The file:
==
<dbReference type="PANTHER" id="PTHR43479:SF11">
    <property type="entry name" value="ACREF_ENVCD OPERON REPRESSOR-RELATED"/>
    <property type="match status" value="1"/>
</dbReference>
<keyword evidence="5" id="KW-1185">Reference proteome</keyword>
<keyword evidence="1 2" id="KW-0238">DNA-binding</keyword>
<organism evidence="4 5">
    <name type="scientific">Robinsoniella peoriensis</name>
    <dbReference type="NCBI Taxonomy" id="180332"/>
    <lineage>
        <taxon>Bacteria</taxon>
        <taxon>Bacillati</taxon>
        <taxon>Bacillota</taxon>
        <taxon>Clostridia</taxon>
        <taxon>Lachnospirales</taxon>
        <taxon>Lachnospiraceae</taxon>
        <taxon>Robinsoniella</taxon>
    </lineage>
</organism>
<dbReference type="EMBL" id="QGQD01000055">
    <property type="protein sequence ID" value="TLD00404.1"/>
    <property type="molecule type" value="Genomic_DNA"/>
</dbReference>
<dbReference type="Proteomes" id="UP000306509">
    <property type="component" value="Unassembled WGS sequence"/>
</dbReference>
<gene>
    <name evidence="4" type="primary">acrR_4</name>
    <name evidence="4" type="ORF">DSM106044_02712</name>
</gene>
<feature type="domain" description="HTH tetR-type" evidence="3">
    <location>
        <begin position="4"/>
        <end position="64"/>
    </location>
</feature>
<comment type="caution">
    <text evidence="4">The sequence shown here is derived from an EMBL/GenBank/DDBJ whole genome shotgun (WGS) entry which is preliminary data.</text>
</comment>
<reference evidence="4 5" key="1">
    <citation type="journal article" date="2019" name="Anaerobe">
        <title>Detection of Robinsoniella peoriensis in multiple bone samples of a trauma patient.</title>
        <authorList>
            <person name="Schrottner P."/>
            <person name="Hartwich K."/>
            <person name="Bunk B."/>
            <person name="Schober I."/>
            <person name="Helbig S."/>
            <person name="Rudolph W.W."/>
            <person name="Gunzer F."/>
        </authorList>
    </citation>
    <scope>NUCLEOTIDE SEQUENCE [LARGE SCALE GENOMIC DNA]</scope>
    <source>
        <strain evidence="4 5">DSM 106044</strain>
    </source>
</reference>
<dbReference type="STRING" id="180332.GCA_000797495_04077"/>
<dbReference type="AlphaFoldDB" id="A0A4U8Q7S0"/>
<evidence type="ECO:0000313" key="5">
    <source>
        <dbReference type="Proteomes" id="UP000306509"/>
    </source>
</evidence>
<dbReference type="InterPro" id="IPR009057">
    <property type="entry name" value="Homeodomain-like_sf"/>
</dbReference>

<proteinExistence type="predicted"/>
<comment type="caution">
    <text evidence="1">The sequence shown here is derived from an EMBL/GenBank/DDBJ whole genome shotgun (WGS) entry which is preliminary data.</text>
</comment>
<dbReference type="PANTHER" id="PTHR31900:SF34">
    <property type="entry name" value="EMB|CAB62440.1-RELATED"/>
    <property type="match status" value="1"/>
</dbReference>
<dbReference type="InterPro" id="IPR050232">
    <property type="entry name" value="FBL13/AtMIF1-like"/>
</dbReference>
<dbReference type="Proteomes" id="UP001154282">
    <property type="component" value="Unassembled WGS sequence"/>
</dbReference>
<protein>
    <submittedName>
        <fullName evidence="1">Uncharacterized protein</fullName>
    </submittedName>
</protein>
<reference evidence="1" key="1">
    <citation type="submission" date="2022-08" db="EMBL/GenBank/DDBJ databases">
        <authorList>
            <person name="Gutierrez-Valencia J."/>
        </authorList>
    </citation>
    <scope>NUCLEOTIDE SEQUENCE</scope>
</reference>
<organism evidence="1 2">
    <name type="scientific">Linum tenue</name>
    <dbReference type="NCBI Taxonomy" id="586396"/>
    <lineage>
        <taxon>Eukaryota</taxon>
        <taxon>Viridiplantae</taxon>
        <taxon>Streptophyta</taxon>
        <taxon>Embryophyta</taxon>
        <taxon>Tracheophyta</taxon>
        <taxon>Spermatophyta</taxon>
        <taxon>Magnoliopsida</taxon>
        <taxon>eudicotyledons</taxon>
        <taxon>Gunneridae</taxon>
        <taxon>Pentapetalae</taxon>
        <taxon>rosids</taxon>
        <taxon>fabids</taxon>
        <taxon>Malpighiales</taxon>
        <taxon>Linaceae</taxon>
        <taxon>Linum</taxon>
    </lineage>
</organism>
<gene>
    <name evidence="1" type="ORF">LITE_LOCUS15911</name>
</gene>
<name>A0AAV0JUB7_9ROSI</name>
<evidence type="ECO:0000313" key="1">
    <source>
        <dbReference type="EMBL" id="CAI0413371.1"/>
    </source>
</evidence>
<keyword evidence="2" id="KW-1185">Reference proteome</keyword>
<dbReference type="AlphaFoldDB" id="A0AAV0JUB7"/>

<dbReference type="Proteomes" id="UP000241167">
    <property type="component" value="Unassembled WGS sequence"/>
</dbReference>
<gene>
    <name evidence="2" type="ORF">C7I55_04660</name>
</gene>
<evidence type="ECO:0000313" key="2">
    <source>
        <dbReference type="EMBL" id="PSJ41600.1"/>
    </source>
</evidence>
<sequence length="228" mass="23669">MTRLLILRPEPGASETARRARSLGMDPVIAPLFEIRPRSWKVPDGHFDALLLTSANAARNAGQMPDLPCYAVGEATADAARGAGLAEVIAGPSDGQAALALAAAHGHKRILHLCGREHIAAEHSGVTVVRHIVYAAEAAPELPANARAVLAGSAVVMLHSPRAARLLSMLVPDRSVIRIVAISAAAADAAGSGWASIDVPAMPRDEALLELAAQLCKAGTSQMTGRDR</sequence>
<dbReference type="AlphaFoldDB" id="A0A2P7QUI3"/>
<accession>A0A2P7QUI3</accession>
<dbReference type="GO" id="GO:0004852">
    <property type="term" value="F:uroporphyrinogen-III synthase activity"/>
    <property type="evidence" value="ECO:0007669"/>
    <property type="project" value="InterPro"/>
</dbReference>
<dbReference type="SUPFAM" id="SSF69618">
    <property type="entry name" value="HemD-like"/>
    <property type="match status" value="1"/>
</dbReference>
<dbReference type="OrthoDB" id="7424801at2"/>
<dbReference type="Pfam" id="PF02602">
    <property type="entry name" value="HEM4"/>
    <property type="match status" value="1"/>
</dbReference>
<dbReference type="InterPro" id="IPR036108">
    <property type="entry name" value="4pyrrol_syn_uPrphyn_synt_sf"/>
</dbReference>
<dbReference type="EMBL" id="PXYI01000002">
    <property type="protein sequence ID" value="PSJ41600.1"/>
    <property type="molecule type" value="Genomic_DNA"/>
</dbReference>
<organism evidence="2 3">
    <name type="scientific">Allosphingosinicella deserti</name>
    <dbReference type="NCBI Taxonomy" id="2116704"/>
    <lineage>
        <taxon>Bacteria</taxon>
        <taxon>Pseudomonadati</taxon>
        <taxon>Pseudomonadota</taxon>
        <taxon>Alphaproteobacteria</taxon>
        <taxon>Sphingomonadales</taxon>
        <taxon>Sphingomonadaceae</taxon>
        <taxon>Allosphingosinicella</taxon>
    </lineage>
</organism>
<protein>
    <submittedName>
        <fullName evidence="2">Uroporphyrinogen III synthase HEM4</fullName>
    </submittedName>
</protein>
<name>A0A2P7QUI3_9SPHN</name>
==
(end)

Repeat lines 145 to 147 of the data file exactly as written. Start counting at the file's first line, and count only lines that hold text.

</dbReference>
<dbReference type="SUPFAM" id="SSF69618">
    <property type="entry name" value="HemD-like"/>